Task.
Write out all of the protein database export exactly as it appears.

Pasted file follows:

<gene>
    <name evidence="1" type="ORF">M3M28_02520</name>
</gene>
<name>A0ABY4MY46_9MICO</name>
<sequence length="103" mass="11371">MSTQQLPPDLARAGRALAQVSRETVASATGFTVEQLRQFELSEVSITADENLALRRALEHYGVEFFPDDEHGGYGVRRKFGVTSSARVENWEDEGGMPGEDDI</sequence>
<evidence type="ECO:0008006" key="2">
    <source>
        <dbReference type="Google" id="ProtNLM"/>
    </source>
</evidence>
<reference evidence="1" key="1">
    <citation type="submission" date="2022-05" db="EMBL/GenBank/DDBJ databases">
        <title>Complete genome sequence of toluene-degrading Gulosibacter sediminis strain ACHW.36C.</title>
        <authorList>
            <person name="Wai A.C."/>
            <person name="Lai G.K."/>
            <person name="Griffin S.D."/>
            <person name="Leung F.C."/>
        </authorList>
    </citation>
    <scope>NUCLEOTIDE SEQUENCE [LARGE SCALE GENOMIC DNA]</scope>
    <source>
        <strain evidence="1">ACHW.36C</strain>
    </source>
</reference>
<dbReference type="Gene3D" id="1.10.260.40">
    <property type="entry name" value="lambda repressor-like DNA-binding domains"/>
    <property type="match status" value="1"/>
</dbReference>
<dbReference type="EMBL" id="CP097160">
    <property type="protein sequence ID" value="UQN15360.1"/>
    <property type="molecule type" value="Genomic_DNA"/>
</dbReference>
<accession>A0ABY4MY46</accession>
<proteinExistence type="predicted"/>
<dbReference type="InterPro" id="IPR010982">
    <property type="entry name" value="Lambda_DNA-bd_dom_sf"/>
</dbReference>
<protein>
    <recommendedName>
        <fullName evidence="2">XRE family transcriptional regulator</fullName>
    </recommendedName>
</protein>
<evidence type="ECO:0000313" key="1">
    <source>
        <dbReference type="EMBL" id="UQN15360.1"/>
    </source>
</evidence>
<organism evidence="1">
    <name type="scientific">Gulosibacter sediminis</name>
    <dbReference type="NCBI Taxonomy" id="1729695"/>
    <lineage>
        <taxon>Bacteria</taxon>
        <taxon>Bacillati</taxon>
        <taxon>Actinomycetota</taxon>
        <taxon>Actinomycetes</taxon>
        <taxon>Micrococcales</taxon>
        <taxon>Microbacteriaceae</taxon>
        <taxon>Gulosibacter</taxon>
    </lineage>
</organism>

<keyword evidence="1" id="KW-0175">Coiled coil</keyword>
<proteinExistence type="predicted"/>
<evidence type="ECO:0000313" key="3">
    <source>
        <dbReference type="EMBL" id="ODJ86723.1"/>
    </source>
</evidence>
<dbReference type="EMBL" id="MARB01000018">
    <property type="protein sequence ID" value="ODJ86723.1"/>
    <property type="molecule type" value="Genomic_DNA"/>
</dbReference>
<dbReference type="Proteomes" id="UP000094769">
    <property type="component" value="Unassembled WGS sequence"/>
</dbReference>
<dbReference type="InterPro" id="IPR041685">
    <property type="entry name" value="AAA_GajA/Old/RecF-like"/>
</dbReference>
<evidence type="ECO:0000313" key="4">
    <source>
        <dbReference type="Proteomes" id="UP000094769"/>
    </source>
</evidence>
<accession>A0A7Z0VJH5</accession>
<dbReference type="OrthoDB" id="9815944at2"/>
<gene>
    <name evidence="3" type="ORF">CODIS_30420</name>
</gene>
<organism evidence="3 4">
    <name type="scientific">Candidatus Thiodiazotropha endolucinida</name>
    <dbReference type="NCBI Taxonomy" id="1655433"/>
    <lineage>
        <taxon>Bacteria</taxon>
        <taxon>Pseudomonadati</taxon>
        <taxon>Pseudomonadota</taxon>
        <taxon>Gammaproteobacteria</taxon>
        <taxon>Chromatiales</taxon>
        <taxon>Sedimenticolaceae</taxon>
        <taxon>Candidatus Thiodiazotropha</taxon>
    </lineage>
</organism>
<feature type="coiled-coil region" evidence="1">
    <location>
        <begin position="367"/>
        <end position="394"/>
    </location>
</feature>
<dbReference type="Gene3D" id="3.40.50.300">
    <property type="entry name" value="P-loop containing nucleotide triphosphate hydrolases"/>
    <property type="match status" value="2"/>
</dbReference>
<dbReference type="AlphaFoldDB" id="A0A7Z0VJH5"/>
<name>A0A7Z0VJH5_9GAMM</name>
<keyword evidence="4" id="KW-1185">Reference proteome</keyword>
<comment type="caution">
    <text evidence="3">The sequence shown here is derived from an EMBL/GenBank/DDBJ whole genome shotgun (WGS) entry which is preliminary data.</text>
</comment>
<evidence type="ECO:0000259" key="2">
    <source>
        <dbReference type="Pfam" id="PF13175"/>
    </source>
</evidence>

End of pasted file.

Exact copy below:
<gene>
    <name evidence="1" type="ORF">M3M28_02520</name>
</gene>
<name>A0ABY4MY46_9MICO</name>
<sequence length="103" mass="11371">MSTQQLPPDLARAGRALAQVSRETVASATGFTVEQLRQFELSEVSITADENLALRRALEHYGVEFFPDDEHGGYGVRRKFGVTSSARVENWEDEGGMPGEDDI</sequence>
<evidence type="ECO:0008006" key="2">
    <source>
        <dbReference type="Google" id="ProtNLM"/>
    </source>
</evidence>
<reference evidence="1" key="1">
    <citation type="submission" date="2022-05" db="EMBL/GenBank/DDBJ databases">
        <title>Complete genome sequence of toluene-degrading Gulosibacter sediminis strain ACHW.36C.</title>
        <authorList>
            <person name="Wai A.C."/>
            <person name="Lai G.K."/>
            <person name="Griffin S.D."/>
            <person name="Leung F.C."/>
        </authorList>
    </citation>
    <scope>NUCLEOTIDE SEQUENCE [LARGE SCALE GENOMIC DNA]</scope>
    <source>
        <strain evidence="1">ACHW.36C</strain>
    </source>
</reference>
<dbReference type="Gene3D" id="1.10.260.40">
    <property type="entry name" value="lambda repressor-like DNA-binding domains"/>
    <property type="match status" value="1"/>
</dbReference>
<dbReference type="EMBL" id="CP097160">
    <property type="protein sequence ID" value="UQN15360.1"/>
    <property type="molecule type" value="Genomic_DNA"/>
</dbReference>
<accession>A0ABY4MY46</accession>
<proteinExistence type="predicted"/>
<dbReference type="InterPro" id="IPR010982">
    <property type="entry name" value="Lambda_DNA-bd_dom_sf"/>
</dbReference>
<protein>
    <recommendedName>
        <fullName evidence="2">XRE family transcriptional regulator</fullName>
    </recommendedName>
</protein>
<evidence type="ECO:0000313" key="1">
    <source>
        <dbReference type="EMBL" id="UQN15360.1"/>
    </source>
</evidence>
<organism evidence="1">
    <name type="scientific">Gulosibacter sediminis</name>
    <dbReference type="NCBI Taxonomy" id="1729695"/>
    <lineage>
        <taxon>Bacteria</taxon>
        <taxon>Bacillati</taxon>
        <taxon>Actinomycetota</taxon>
        <taxon>Actinomycetes</taxon>
        <taxon>Micrococcales</taxon>
        <taxon>Microbacteriaceae</taxon>
        <taxon>Gulosibacter</taxon>
    </lineage>
</organism>

<keyword evidence="1" id="KW-0175">Coiled coil</keyword>
<proteinExistence type="predicted"/>
<evidence type="ECO:0000313" key="3">
    <source>
        <dbReference type="EMBL" id="ODJ86723.1"/>
    </source>
</evidence>
<dbReference type="EMBL" id="MARB01000018">
    <property type="protein sequence ID" value="ODJ86723.1"/>
    <property type="molecule type" value="Genomic_DNA"/>
</dbReference>
<dbReference type="Proteomes" id="UP000094769">
    <property type="component" value="Unassembled WGS sequence"/>
</dbReference>
<dbReference type="InterPro" id="IPR041685">
    <property type="entry name" value="AAA_GajA/Old/RecF-like"/>
</dbReference>
<evidence type="ECO:0000313" key="4">
    <source>
        <dbReference type="Proteomes" id="UP000094769"/>
    </source>
</evidence>
<accession>A0A7Z0VJH5</accession>
<dbReference type="OrthoDB" id="9815944at2"/>
<gene>
    <name evidence="3" type="ORF">CODIS_30420</name>
</gene>
<organism evidence="3 4">
    <name type="scientific">Candidatus Thiodiazotropha endolucinida</name>
    <dbReference type="NCBI Taxonomy" id="1655433"/>
    <lineage>
        <taxon>Bacteria</taxon>
        <taxon>Pseudomonadati</taxon>
        <taxon>Pseudomonadota</taxon>
        <taxon>Gammaproteobacteria</taxon>
        <taxon>Chromatiales</taxon>
        <taxon>Sedimenticolaceae</taxon>
        <taxon>Candidatus Thiodiazotropha</taxon>
    </lineage>
</organism>
<feature type="coiled-coil region" evidence="1">
    <location>
        <begin position="367"/>
        <end position="394"/>
    </location>
</feature>
<dbReference type="Gene3D" id="3.40.50.300">
    <property type="entry name" value="P-loop containing nucleotide triphosphate hydrolases"/>
    <property type="match status" value="2"/>
</dbReference>
<dbReference type="AlphaFoldDB" id="A0A7Z0VJH5"/>
<name>A0A7Z0VJH5_9GAMM</name>
<keyword evidence="4" id="KW-1185">Reference proteome</keyword>
<comment type="caution">
    <text evidence="3">The sequence shown here is derived from an EMBL/GenBank/DDBJ whole genome shotgun (WGS) entry which is preliminary data.</text>
</comment>
<evidence type="ECO:0000259" key="2">
    <source>
        <dbReference type="Pfam" id="PF13175"/>
    </source>
</evidence>